Benefits of beer: The humble pint's surprising health benefits

·3-min read
Group of friends drinking pints of beer to highlight the benefits
Beer's not all bad. There's scientific proof to show that the odd tipple can have benefits to your health. (Getty Images)

While the battle may rage between a cup of tea and a pint for beer for the title of the country’s national drink, it's beer that often gets a bad press in comparison to its warming rival.

Of course, drinking any alcohol to excess can be very dangerous for your health, but there is increasing evidence to suggest that, when taken in moderation, beer can actually have some remarkable health benefits too…

A drop can get the creative juices flowing

Does a little bit of beer make you more imaginative? Quite possibly.

In a study published in Consciousness and Cognition in March 2012, entitled ‘Uncorking the muse: Alcohol intoxication facilitates creative problem solving’, it was found that those men who had had a one or two beers were around 30% more likely to solve riddles and puzzles than those participants who had remained sober.

Time to get the drinks in and enter your local pub quiz then.

Two mature men sharing a beer together
Could having a pint or two help your creativity flow? Experts reckon so. (Getty Images)

It’s heart healthy

Moderate beer drinking – and by that we mean one to two pints of beer a day – has also been associated with some cardiovascular benefits.

In a 2012 study in the European Heart Journal found that micronutrients found in beer, called polyphenols, can reduce your chances of suffering with cardiovascular disease by 25%.

A similar survey puts the figure as high as 42%. The net result was that moderate beer drinkers were actually 19% less likely to die during a given time period than those who didn’t drink it.

We’ll drink to that.

Read more: The cheapest city breaks for beer fans: 10 places a pint costs less than £3

It might reduce your risk of diabetes

One 2017 Danish study, published in the journal of the European Association for the Study of Diabetes found that those people who drank alcohol three to four times a week were actually less likely to develop diabetes than those who abstained from drinking.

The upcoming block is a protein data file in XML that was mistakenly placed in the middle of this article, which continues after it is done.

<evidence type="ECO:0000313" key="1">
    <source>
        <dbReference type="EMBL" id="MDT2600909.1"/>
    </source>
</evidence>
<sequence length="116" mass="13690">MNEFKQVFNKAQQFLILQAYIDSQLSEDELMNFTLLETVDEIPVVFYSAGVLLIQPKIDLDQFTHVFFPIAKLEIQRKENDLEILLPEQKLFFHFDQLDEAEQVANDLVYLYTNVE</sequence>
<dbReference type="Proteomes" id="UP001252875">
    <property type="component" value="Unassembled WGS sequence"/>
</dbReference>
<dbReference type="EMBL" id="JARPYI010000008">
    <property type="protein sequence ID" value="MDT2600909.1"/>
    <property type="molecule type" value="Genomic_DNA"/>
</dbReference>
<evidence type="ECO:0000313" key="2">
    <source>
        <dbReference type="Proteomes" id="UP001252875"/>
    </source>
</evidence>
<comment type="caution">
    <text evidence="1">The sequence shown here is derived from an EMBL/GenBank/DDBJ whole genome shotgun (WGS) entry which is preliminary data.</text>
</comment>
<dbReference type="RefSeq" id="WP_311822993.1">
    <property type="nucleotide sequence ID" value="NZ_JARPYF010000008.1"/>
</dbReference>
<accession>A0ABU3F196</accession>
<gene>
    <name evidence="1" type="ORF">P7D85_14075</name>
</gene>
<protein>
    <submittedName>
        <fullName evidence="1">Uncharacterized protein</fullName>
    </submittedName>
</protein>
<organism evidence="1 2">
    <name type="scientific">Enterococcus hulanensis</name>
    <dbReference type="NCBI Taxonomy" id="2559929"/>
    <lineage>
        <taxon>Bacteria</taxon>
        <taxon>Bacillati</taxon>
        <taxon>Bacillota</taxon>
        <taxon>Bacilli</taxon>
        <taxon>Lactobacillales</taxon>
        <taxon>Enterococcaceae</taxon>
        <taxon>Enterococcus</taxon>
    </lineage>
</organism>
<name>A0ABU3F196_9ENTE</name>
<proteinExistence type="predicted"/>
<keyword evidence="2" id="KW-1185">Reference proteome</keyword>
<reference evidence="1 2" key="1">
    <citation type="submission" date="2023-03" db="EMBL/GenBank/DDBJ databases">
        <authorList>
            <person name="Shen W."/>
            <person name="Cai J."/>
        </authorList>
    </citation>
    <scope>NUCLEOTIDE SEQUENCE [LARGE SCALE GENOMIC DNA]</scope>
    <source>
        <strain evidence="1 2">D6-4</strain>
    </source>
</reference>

What was particularly surprising was that those men who consumed one to six beers each week had a 21% lower risk of diabetes than those who banned the beer.

Beer benefits bones

As beer contains silicon it might also be beneficial for your bones. One study, featured in the International Journal of Endocrinology discovered the drinking beer can improve a man’s bone density. It’s not the only improvement that the silicon found in beer might offer.

Researchers at Loyola University in Chicago, for example, found that moderate beer drinkers were 23% less inclined to develop cognitive diseases such as Alzheimer’s than those who refrained.

It’s believed that silicon and a compound in the hops used in the production of beer, Xanthohumol, can help to protect our brains from degenerative disorders like dementia.

Read more: How different types of alcohol can affect your mood

Close up of a hands holding two cold pints of Guinness.
With less calories than both orange juice and skimmed milk, Guinness isn't actually all that fattening. But don't overdo it. (Getty Images)

Not all beers are bad for the belly

When you drink, your body will convert the booze into acetate which then turns carbohydrates and proteins into fat. It’s why you will get a beer belly if you drink too much and don’t exercise sufficiently. But a little of what you fancy might not do you that much harm in the battle against the bulge.

Take Guinness. While their long-standing slogan ‘Guinness is good for you’ is no longer used, the stout actually has fewer calories than both skimmed milk and orange juice.

We wouldn’t advise that you make it the basis for a calorie-controlled diet though.